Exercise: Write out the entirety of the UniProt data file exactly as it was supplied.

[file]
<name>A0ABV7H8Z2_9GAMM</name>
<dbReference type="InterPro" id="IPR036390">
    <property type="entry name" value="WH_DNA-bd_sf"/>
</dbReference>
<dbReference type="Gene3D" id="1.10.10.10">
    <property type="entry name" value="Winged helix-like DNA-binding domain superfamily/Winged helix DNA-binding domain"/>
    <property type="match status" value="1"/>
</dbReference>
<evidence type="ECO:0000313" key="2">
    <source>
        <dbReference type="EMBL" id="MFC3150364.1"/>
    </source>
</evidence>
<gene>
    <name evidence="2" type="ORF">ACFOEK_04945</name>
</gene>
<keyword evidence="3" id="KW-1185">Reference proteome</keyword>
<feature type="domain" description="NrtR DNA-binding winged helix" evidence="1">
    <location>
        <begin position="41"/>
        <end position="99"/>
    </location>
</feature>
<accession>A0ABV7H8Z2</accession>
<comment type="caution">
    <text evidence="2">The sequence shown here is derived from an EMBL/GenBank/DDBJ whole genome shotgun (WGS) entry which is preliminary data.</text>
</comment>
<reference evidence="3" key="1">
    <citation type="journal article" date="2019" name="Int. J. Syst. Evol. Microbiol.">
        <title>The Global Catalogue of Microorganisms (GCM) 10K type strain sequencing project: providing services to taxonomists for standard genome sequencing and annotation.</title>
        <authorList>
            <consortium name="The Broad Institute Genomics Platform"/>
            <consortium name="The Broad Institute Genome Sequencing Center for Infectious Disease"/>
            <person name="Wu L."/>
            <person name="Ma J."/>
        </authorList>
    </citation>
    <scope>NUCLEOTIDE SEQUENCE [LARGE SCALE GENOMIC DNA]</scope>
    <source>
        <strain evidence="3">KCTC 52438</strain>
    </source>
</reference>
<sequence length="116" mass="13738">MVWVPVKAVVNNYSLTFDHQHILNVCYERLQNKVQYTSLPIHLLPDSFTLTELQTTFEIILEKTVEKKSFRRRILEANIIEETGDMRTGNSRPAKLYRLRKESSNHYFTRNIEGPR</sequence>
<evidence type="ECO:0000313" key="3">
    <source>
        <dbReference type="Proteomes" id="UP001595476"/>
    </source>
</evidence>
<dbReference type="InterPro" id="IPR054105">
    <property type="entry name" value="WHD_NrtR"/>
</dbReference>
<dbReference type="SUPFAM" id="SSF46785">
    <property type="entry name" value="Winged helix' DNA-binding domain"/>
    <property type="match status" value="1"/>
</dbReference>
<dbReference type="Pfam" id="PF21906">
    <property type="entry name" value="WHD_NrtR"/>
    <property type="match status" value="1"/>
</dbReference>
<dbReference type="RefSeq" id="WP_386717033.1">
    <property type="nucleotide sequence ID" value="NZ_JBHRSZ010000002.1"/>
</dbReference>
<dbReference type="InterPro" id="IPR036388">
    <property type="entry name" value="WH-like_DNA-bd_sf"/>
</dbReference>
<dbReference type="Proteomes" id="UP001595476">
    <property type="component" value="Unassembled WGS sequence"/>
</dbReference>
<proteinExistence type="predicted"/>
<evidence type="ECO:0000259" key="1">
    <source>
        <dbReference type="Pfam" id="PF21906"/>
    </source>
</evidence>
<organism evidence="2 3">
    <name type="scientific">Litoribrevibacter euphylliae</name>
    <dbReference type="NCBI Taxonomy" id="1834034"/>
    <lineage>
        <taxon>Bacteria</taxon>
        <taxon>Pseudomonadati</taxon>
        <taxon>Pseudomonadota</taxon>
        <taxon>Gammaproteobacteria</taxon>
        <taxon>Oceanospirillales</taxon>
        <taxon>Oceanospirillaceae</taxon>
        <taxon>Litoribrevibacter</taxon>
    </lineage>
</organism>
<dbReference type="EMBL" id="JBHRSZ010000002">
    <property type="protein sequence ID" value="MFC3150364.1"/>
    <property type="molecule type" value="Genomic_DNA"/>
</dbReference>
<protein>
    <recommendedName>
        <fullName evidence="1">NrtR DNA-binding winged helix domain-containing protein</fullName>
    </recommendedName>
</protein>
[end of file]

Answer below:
<name>A0ABV7H8Z2_9GAMM</name>
<dbReference type="InterPro" id="IPR036390">
    <property type="entry name" value="WH_DNA-bd_sf"/>
</dbReference>
<dbReference type="Gene3D" id="1.10.10.10">
    <property type="entry name" value="Winged helix-like DNA-binding domain superfamily/Winged helix DNA-binding domain"/>
    <property type="match status" value="1"/>
</dbReference>
<evidence type="ECO:0000313" key="2">
    <source>
        <dbReference type="EMBL" id="MFC3150364.1"/>
    </source>
</evidence>
<gene>
    <name evidence="2" type="ORF">ACFOEK_04945</name>
</gene>
<keyword evidence="3" id="KW-1185">Reference proteome</keyword>
<feature type="domain" description="NrtR DNA-binding winged helix" evidence="1">
    <location>
        <begin position="41"/>
        <end position="99"/>
    </location>
</feature>
<accession>A0ABV7H8Z2</accession>
<comment type="caution">
    <text evidence="2">The sequence shown here is derived from an EMBL/GenBank/DDBJ whole genome shotgun (WGS) entry which is preliminary data.</text>
</comment>
<reference evidence="3" key="1">
    <citation type="journal article" date="2019" name="Int. J. Syst. Evol. Microbiol.">
        <title>The Global Catalogue of Microorganisms (GCM) 10K type strain sequencing project: providing services to taxonomists for standard genome sequencing and annotation.</title>
        <authorList>
            <consortium name="The Broad Institute Genomics Platform"/>
            <consortium name="The Broad Institute Genome Sequencing Center for Infectious Disease"/>
            <person name="Wu L."/>
            <person name="Ma J."/>
        </authorList>
    </citation>
    <scope>NUCLEOTIDE SEQUENCE [LARGE SCALE GENOMIC DNA]</scope>
    <source>
        <strain evidence="3">KCTC 52438</strain>
    </source>
</reference>
<sequence length="116" mass="13738">MVWVPVKAVVNNYSLTFDHQHILNVCYERLQNKVQYTSLPIHLLPDSFTLTELQTTFEIILEKTVEKKSFRRRILEANIIEETGDMRTGNSRPAKLYRLRKESSNHYFTRNIEGPR</sequence>
<evidence type="ECO:0000313" key="3">
    <source>
        <dbReference type="Proteomes" id="UP001595476"/>
    </source>
</evidence>
<dbReference type="InterPro" id="IPR054105">
    <property type="entry name" value="WHD_NrtR"/>
</dbReference>
<dbReference type="SUPFAM" id="SSF46785">
    <property type="entry name" value="Winged helix' DNA-binding domain"/>
    <property type="match status" value="1"/>
</dbReference>
<dbReference type="Pfam" id="PF21906">
    <property type="entry name" value="WHD_NrtR"/>
    <property type="match status" value="1"/>
</dbReference>
<dbReference type="RefSeq" id="WP_386717033.1">
    <property type="nucleotide sequence ID" value="NZ_JBHRSZ010000002.1"/>
</dbReference>
<dbReference type="InterPro" id="IPR036388">
    <property type="entry name" value="WH-like_DNA-bd_sf"/>
</dbReference>
<dbReference type="Proteomes" id="UP001595476">
    <property type="component" value="Unassembled WGS sequence"/>
</dbReference>
<proteinExistence type="predicted"/>
<evidence type="ECO:0000259" key="1">
    <source>
        <dbReference type="Pfam" id="PF21906"/>
    </source>
</evidence>
<organism evidence="2 3">
    <name type="scientific">Litoribrevibacter euphylliae</name>
    <dbReference type="NCBI Taxonomy" id="1834034"/>
    <lineage>
        <taxon>Bacteria</taxon>
        <taxon>Pseudomonadati</taxon>
        <taxon>Pseudomonadota</taxon>
        <taxon>Gammaproteobacteria</taxon>
        <taxon>Oceanospirillales</taxon>
        <taxon>Oceanospirillaceae</taxon>
        <taxon>Litoribrevibacter</taxon>
    </lineage>
</organism>
<dbReference type="EMBL" id="JBHRSZ010000002">
    <property type="protein sequence ID" value="MFC3150364.1"/>
    <property type="molecule type" value="Genomic_DNA"/>
</dbReference>
<protein>
    <recommendedName>
        <fullName evidence="1">NrtR DNA-binding winged helix domain-containing protein</fullName>
    </recommendedName>
</protein>